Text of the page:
Nancy, I just learned that George had died when I read the announcement on the CMA newsletter today. What sad news. As you may know, George and I have been friends for a very long time. Not quite as closely connected as Laird, who writes about his former room-mate above. Laird and I go back to Montreal in the ’50s too. In fact, my first non-school track meet ever was at the very same Maxville Games where Laird and George met. I can confirm – we did, indeed, run on a horse track – and then watched the caber toss and other events of the Highland Games.
    I am very interested to read of YOUR commitment to writing. I hope you will understand when I say that I’d like to write to you again later after gathering further thoughts on George, perhaps while on a run.
    Diane Palmason

    • nancytinarirunswrites says:

      Thank you for writing, Diane. If you would like to write a guest post on my blog about George, it would be most welcome.

  7. danmoriarity says:

    Hi Nancy.

    Nice article about George. He coached me for one year at York University, 1990-1991 if I remember correctly. Dave Reed and Joseph Kibor trained with our group occasionally that year as well. Of the half dozen or so running coaches I’ve had in my life I would say George was the one who cared most about his athletes. He did a good job of putting things in perspective when I narrowly missed an opportunity to run in the CIAU indoors that year. I’m sad to hear of his passing, he was a great guy.

    Also, nice work on this blog. I look forward to reading more of it when I get the time.

    Dan Moriarity.

  8. Ruth Carrier says:

    Hi Nancy…thank you for these great words about George. He really was a fabulous, down to earth neat guy. I’ve had a crush on him for years, but he didn’t know I was alive, after all am older than him, and built like a stick. Yet after moving from TO to BC, having knee replacement, race walking now (and doing the odd 100 or 200 – most of my competitors are dead now of old age – I say, it’s good booze and good sex keeping me going), I’ve won a few race walking 5 and 10k’s. Darn if George was at one of these masters things and came up to me after the awards and congratulated me…I recognized him immediately – now why the hell didn’t I hug him, like I’d wanted to all these years? So darn good of him (typical I guess) to come over to shake my hand. He was probably amazed that I was still alive, and moved my butt so quickly. Heck, so was I!

    I do remember you and your name from when I first started running…thinking, ‘cripes, she’s so tiny, how can she run that fast?’ – then you married and commented on your new name, ‘Tinari’ – and you kiddingly commented – turn it around: ‘I Ran It’. When I ran (or tried to run) my first maraton – with no training at about age 55, did it in 4hrs.40 min…walking the last half…your husband was still around and was so friendly and commented, that in future – don’t just take one sip of water in these races…DRINK THE WHOLE CUP. I stupidly didn’t realize the importance of proper hydration.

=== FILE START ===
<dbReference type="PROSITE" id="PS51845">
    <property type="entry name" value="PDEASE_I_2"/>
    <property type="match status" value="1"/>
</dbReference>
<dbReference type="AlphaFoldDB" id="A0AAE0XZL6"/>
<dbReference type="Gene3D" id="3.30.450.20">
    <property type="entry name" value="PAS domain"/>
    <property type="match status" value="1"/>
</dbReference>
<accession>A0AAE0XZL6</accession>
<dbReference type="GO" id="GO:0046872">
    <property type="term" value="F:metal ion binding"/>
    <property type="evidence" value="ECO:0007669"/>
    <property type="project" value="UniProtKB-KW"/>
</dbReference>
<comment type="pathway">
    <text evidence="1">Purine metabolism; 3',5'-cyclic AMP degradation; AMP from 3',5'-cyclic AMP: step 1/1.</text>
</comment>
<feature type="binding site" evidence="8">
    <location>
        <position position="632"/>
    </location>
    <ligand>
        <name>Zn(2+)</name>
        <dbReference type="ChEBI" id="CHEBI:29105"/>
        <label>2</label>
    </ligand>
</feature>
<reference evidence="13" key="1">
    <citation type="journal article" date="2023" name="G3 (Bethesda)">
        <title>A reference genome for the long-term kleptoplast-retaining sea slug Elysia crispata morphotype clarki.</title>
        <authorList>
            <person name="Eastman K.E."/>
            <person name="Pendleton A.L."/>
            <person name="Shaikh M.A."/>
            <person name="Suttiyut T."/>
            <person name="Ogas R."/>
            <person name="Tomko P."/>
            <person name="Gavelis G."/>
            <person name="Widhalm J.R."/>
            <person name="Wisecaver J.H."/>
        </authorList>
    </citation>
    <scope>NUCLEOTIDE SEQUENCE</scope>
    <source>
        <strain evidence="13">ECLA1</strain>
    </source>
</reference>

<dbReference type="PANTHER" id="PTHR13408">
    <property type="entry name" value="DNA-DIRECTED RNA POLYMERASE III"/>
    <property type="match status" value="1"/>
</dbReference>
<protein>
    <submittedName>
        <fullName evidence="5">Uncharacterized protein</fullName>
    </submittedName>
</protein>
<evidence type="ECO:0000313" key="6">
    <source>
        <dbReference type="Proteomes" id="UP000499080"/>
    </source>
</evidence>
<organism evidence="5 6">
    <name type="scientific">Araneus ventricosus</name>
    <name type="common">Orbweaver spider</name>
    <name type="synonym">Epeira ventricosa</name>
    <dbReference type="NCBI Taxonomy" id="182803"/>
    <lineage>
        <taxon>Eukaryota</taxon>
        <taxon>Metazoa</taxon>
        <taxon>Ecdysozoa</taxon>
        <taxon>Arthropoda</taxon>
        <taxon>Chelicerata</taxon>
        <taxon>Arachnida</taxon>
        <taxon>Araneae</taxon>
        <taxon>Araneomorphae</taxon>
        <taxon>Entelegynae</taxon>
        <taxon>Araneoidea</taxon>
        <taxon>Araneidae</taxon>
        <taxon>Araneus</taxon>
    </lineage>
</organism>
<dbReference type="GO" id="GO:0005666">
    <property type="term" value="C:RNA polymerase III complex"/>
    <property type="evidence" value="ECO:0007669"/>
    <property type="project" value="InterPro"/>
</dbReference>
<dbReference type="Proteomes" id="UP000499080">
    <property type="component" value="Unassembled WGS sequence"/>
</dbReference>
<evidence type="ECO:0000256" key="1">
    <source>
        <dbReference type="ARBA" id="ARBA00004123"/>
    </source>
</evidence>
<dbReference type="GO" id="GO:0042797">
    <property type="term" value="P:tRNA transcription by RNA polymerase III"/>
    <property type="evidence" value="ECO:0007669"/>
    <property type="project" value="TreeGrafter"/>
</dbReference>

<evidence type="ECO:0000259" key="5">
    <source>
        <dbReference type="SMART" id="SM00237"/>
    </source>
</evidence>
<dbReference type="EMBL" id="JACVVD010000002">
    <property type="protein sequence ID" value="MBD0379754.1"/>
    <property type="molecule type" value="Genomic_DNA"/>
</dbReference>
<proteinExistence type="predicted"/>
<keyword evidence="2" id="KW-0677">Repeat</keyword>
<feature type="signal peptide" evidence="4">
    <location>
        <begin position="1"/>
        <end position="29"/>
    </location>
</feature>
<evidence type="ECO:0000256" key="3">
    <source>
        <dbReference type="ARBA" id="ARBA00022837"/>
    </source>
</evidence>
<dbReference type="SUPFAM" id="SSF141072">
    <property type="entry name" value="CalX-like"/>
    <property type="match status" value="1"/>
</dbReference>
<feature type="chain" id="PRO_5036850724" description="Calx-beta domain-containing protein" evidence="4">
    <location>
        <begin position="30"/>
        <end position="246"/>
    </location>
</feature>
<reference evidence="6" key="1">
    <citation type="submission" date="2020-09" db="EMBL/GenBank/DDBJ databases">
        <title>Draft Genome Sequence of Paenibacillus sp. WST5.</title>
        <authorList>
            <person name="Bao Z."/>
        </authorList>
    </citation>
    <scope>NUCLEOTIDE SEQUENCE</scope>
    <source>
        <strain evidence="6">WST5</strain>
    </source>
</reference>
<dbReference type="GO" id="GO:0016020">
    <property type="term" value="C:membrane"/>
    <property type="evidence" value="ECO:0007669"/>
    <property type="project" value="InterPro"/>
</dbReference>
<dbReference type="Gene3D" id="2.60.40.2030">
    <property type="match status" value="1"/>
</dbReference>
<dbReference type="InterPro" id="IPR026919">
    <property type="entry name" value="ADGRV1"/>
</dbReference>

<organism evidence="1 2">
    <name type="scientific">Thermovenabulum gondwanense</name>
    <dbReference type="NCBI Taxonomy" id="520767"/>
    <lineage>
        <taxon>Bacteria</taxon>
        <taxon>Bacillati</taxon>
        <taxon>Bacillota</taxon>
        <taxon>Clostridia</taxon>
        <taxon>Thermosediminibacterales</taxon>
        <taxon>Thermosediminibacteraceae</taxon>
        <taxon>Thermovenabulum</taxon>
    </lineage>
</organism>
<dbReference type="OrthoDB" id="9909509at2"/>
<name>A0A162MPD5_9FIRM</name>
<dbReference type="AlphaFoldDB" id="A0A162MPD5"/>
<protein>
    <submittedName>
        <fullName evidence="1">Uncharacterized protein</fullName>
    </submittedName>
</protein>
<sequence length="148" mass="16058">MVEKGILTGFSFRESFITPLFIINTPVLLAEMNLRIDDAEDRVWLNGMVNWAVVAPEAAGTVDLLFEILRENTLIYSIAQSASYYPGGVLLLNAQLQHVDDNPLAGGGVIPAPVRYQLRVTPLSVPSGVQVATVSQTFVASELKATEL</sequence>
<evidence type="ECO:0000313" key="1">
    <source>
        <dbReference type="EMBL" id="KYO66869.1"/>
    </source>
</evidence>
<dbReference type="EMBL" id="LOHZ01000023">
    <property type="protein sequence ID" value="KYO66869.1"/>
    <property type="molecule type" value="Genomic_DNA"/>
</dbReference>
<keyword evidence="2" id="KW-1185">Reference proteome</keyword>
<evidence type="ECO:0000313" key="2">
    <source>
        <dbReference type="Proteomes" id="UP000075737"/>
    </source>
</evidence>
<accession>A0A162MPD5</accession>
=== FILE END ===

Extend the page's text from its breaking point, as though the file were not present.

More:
Have never forgotten you, George and so many others. I’m still alive and kicking (tho the arthritis is in all my joints) at age 82. I’ve printed the entire write-up and taking it with me – dog sitting later this evening, so read it all then. All the very best…so good reading of your obsession! keep it up girl, I know George was and still is proud of you!

    Ruth Carrier

    • nancytinarirunswrites says:

      Hi Ruth,

      It’s so good to read this long message–I love your spirit! I remember seeing you racewalk quite a few years ago, it must have been at one of the rare track meets I raced at in Richmond. I have more vague memories of your running in Toronto, too, a long time ago.
      It’s great that you can still compete in spite of the arthritis. I have a badly arthritic knee now, after tearing my ACL and all my cartilage three years ago. I’ve had two surgeries but I’m not supposed to run. I can jog a bit but mostly I do other things. Eventually I may turn to racewalking too–I know it is possible to do it with a knee replacement. Maybe if I live long enough artificial knees will be better and I’ll be able to run!
      It is wonderful to hear your comments about George. Please come to his memorial on May 28th if you are able to.

  9. Carrie says:

    Hi Nancy, I’m a writer too, and I’m researching toward a magazine article on the history of women’s distance running in Canada. Do you have contact info for Diane Palmason, who commented on this post above? I’m hoping to interview her for the story. Your post is excellent, and fascinating. Would you consider talking to me too?